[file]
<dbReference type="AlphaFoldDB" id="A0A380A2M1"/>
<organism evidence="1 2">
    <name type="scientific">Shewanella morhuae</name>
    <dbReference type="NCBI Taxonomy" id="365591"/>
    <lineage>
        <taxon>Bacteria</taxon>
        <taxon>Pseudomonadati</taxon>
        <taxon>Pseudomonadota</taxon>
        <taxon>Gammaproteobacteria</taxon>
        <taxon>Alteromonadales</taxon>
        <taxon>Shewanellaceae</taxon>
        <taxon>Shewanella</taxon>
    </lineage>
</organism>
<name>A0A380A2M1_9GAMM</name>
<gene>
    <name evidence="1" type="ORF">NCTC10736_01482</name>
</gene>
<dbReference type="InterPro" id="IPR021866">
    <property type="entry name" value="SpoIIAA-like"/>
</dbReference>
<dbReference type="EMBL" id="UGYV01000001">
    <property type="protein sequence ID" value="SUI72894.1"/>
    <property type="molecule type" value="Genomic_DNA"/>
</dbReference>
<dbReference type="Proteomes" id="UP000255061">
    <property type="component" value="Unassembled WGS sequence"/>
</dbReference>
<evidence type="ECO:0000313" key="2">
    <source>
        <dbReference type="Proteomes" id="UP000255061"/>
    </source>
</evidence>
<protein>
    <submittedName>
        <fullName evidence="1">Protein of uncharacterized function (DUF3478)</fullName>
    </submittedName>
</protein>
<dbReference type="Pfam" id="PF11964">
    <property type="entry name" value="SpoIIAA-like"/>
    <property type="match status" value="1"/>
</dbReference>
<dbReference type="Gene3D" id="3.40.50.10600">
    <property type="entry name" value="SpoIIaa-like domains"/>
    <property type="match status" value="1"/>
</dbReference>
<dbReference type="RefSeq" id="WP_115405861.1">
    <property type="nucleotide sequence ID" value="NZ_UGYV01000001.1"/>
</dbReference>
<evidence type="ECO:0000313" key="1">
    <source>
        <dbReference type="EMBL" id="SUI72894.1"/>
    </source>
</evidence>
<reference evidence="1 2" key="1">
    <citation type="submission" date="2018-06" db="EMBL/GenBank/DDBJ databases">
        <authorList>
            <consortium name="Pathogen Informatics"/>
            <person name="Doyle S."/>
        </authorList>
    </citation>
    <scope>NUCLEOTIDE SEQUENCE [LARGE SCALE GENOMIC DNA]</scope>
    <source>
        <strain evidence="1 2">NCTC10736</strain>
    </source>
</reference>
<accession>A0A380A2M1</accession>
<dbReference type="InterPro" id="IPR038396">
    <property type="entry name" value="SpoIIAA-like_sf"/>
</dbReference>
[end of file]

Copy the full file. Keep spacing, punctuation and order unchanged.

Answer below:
<dbReference type="AlphaFoldDB" id="A0A380A2M1"/>
<organism evidence="1 2">
    <name type="scientific">Shewanella morhuae</name>
    <dbReference type="NCBI Taxonomy" id="365591"/>
    <lineage>
        <taxon>Bacteria</taxon>
        <taxon>Pseudomonadati</taxon>
        <taxon>Pseudomonadota</taxon>
        <taxon>Gammaproteobacteria</taxon>
        <taxon>Alteromonadales</taxon>
        <taxon>Shewanellaceae</taxon>
        <taxon>Shewanella</taxon>
    </lineage>
</organism>
<name>A0A380A2M1_9GAMM</name>
<gene>
    <name evidence="1" type="ORF">NCTC10736_01482</name>
</gene>
<dbReference type="InterPro" id="IPR021866">
    <property type="entry name" value="SpoIIAA-like"/>
</dbReference>
<dbReference type="EMBL" id="UGYV01000001">
    <property type="protein sequence ID" value="SUI72894.1"/>
    <property type="molecule type" value="Genomic_DNA"/>
</dbReference>
<dbReference type="Proteomes" id="UP000255061">
    <property type="component" value="Unassembled WGS sequence"/>
</dbReference>
<evidence type="ECO:0000313" key="2">
    <source>
        <dbReference type="Proteomes" id="UP000255061"/>
    </source>
</evidence>
<protein>
    <submittedName>
        <fullName evidence="1">Protein of uncharacterized function (DUF3478)</fullName>
    </submittedName>
</protein>
<dbReference type="Pfam" id="PF11964">
    <property type="entry name" value="SpoIIAA-like"/>
    <property type="match status" value="1"/>
</dbReference>
<dbReference type="Gene3D" id="3.40.50.10600">
    <property type="entry name" value="SpoIIaa-like domains"/>
    <property type="match status" value="1"/>
</dbReference>
<dbReference type="RefSeq" id="WP_115405861.1">
    <property type="nucleotide sequence ID" value="NZ_UGYV01000001.1"/>
</dbReference>
<evidence type="ECO:0000313" key="1">
    <source>
        <dbReference type="EMBL" id="SUI72894.1"/>
    </source>
</evidence>
<reference evidence="1 2" key="1">
    <citation type="submission" date="2018-06" db="EMBL/GenBank/DDBJ databases">
        <authorList>
            <consortium name="Pathogen Informatics"/>
            <person name="Doyle S."/>
        </authorList>
    </citation>
    <scope>NUCLEOTIDE SEQUENCE [LARGE SCALE GENOMIC DNA]</scope>
    <source>
        <strain evidence="1 2">NCTC10736</strain>
    </source>
</reference>
<accession>A0A380A2M1</accession>
<dbReference type="InterPro" id="IPR038396">
    <property type="entry name" value="SpoIIAA-like_sf"/>
</dbReference>